11 Places to Get Quarters for Laundry, Including Amazon (Yes, Really!)

published Jul 28, 2023
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Close up from hand is adding quarters to dryer machine
Credit: Miro Vrlik Photography/Shutterstock

Who carries cash anymore? Well, anyone who still needs quarters to do laundry, that’s who. And although there’s an adequate supply of coins circulating in the U.S. right now — that was not the case in 2020, when the U.S. Mint made fewer coins because of the pandemic — coins can be hard to come by, especially in this age of cashless transactions and peer-to-peer payment tools like Venmo and PayPal. But good luck finding a laundromat that takes Venmo.

So as thousands of students head to college in the next month — and many people are lugging baskets of dirty laundry to coin-operated machines — knowing where to get quarters for laundry is critical. (You also may need coins for parking meters, vending machines, and coin-only highway tolls.) Here are 11 places to get quarters without having to ask your parents for spare change.

Quick Overview

Where to Get Quarters for Laundry

  • Your local bank or credit union
  • Online (Amazon or eBay)
  • Laundromats
  • Grocery or convenience stores
  • Old-school arcades
  • Gas stations
  • Vending machines
  • Friends & family members

1. Your Local Bank or Credit Union

Banks and credit unions are an easy option to get a roll of quarters, but check to see if your local branch offers this service. (Some bank websites will note if they do.) You can either exchange cash for quarters or make a withdrawal from your account in quarters. Most banks will keep quarters in $10 rolls — there are 40 quarters in each roll — which should last a few loads. You have to go to a teller for quarters, not an ATM.

2. Amazon

Yes, you can order a roll of quarters on Amazon, although you will likely spend more than the coins are worth when you factor in added fees and shipping. Also, many of these sellers are hocking collectible quarters — not a convenient service for folks doing laundry. Read reviews and look for reputable sellers — and make sure you’re not buying quarter wrappers.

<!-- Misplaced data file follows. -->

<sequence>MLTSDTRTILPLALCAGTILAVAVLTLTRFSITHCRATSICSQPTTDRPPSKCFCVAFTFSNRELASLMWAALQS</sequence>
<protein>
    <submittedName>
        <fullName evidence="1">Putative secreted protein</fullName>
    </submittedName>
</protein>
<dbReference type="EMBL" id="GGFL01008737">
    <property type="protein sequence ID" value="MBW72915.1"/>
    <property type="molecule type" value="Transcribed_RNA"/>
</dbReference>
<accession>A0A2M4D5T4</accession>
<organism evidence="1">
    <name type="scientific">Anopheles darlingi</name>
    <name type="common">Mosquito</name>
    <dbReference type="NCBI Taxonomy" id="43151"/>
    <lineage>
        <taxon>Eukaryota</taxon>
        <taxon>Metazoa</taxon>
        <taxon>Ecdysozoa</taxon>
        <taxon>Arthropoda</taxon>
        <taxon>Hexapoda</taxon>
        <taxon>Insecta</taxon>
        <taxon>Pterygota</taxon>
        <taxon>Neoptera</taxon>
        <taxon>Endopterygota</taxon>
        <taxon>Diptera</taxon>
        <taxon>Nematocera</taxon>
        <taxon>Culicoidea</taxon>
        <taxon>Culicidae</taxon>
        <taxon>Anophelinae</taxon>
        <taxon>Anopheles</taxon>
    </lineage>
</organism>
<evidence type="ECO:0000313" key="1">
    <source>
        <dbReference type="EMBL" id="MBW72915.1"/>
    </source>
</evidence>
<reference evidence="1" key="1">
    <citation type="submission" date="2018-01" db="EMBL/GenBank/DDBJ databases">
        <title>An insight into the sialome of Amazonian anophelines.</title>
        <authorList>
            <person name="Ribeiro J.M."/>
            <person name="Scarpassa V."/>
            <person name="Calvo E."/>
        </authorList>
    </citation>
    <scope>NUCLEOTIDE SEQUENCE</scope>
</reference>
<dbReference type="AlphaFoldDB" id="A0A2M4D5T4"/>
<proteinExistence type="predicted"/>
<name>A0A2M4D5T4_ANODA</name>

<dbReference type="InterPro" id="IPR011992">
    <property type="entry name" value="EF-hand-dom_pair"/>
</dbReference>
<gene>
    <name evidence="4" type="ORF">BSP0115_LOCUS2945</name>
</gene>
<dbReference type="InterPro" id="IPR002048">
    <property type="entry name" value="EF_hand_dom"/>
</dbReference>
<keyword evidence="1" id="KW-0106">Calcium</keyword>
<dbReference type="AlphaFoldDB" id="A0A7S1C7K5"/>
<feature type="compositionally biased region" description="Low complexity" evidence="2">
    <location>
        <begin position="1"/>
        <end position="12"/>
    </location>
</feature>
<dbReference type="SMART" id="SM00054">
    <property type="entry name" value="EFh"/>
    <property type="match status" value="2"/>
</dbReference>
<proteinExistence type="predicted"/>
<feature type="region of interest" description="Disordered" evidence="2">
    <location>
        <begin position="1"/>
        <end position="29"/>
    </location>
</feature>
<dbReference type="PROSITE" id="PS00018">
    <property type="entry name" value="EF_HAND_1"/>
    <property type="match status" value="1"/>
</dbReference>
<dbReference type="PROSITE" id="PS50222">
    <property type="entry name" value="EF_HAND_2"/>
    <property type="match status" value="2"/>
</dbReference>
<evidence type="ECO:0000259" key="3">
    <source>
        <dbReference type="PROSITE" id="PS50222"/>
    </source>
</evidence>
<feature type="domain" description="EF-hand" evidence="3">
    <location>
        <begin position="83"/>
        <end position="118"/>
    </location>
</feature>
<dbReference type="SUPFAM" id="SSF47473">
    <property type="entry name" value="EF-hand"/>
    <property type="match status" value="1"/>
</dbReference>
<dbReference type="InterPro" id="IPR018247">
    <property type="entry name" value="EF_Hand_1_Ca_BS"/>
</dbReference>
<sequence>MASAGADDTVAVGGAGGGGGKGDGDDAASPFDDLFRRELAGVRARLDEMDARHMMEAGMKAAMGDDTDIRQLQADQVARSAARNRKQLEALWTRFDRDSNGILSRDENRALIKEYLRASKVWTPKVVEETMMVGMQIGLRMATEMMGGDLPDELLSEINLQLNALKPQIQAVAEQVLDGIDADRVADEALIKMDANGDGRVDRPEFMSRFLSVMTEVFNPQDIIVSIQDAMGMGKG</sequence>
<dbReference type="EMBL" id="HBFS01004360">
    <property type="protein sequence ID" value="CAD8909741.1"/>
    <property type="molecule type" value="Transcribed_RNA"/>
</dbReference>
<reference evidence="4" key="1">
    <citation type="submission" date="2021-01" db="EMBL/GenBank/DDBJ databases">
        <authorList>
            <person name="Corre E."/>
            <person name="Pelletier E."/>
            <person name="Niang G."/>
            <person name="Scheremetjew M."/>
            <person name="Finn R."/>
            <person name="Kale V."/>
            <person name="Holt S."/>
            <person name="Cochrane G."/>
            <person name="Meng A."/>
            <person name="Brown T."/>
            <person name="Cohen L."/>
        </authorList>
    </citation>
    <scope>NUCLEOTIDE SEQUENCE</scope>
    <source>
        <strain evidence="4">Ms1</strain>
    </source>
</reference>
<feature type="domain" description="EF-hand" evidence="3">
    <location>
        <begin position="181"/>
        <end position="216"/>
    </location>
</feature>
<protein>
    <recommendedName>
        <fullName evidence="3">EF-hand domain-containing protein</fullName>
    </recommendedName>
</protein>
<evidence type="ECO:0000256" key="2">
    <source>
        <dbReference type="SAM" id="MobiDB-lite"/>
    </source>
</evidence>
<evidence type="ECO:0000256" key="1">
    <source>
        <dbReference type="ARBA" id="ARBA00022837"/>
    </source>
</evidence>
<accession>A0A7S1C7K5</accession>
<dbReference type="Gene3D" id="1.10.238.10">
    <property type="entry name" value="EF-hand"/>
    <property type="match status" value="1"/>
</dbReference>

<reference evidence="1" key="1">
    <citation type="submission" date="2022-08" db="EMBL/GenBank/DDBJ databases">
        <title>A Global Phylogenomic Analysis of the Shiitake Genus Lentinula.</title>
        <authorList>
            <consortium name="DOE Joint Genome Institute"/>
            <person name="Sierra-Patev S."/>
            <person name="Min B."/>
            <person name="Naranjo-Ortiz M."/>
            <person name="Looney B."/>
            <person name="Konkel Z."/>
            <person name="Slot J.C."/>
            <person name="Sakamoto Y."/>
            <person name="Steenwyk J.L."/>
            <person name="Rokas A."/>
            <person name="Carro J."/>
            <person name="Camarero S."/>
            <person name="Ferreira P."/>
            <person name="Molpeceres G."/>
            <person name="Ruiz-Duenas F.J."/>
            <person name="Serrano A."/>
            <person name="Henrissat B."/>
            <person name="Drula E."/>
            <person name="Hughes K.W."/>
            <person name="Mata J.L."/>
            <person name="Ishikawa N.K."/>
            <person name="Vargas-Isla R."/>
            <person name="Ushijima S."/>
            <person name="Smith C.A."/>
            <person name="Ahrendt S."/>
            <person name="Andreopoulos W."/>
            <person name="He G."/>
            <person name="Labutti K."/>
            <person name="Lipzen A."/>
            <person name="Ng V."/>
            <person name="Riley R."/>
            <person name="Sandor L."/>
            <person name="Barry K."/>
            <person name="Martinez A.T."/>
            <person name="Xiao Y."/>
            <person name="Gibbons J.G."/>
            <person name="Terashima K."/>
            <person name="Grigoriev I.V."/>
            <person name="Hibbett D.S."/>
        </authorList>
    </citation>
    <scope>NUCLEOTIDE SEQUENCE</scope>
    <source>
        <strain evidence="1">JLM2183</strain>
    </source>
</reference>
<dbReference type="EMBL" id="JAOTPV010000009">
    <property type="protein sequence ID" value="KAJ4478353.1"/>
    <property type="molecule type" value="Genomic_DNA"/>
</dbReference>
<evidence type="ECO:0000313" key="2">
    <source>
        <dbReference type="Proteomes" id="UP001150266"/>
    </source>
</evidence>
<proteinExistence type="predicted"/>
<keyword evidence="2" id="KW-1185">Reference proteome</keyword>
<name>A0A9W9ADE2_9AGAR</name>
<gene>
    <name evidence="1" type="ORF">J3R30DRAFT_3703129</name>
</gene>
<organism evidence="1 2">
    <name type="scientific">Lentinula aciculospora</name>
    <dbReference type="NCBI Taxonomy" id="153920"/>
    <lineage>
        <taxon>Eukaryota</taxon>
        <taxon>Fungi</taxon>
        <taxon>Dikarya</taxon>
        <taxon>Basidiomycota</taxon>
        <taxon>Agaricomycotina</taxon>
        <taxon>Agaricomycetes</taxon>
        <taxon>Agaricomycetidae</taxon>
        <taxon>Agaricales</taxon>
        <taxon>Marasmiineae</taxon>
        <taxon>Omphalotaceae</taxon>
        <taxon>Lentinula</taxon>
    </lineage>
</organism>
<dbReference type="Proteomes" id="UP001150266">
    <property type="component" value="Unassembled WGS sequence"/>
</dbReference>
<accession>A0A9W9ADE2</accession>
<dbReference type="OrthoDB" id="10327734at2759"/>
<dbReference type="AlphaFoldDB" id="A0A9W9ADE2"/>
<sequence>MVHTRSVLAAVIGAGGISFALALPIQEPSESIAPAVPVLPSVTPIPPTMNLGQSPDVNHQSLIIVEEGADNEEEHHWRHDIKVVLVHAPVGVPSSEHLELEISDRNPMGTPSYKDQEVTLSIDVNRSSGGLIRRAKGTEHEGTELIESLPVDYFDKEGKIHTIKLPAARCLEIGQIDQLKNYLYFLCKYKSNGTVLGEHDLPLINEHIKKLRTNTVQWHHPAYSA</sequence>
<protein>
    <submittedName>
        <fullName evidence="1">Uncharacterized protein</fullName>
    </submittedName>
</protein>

3. Laundromats

Laundromat owners are well-aware of their customers’ need for quarters. Smart ones have installed exchange machines, which allow you to turn your dollar bills into quarters to use in their machines.

4. Grocery Stores

The next time you pick up groceries at your local supermarket, pay in cash and get the change. Or ask the cashier to break a few dollars. Oftentimes cash registers are short on quarters, so it’s best not to ask for a large amount. You can also ask for change at the customer service counter.

5. Old-School Arcades

Most modern arcades — like Fun Factory and Chuck E. Cheese — use cards instead of tokens or coins for their machines. But you might find an arcade, maybe in a theater or bowling alley, that has video games that still take quarters. Here, you can often find coin exchange machines.

6. Gas Stations

While most people use credit cards to pay for gas, stations always have cash on hand for customers who prefer to pay in cash. Ask if you can exchange a few dollars for quarters. If you don’t have cash on hand, many gas station mini-marts have ATMs where you can withdraw cash to exchange for coins.

7. Convenience Stores

Like grocery stores, convenience stores are an easy place to get quarters — especially if you pay with cash. Or you can ask the sales clerk to exchange a few dollars for quarters.

8. Vending Machines

A useful hack — although it might not work on all vending machines — is to stick a dollar bill into a vending machine and hit the coin-return button. Some machines may return the bill, but others will convert the bill to coins.

9. eBay

You can find literally anything on eBay — including rolls of quarters. Like Amazon, though, many of these quarters are collectible and may cost more than 25 cents each.

10. Fast-Food Restaurants

While many fast-food chains have embraced cashless payments — even payments through apps — customers often still pay in cash. That means these restaurants will likely have cash in their registers. Either pay in cash and keep the change or ask the cashier to break a few dollars.

11. Friends and Family

Last resort? Ask. Often someone around you — coworkers, spouses, grandparents — has some spare change. Many will be glad to turn their coins into dollar bills.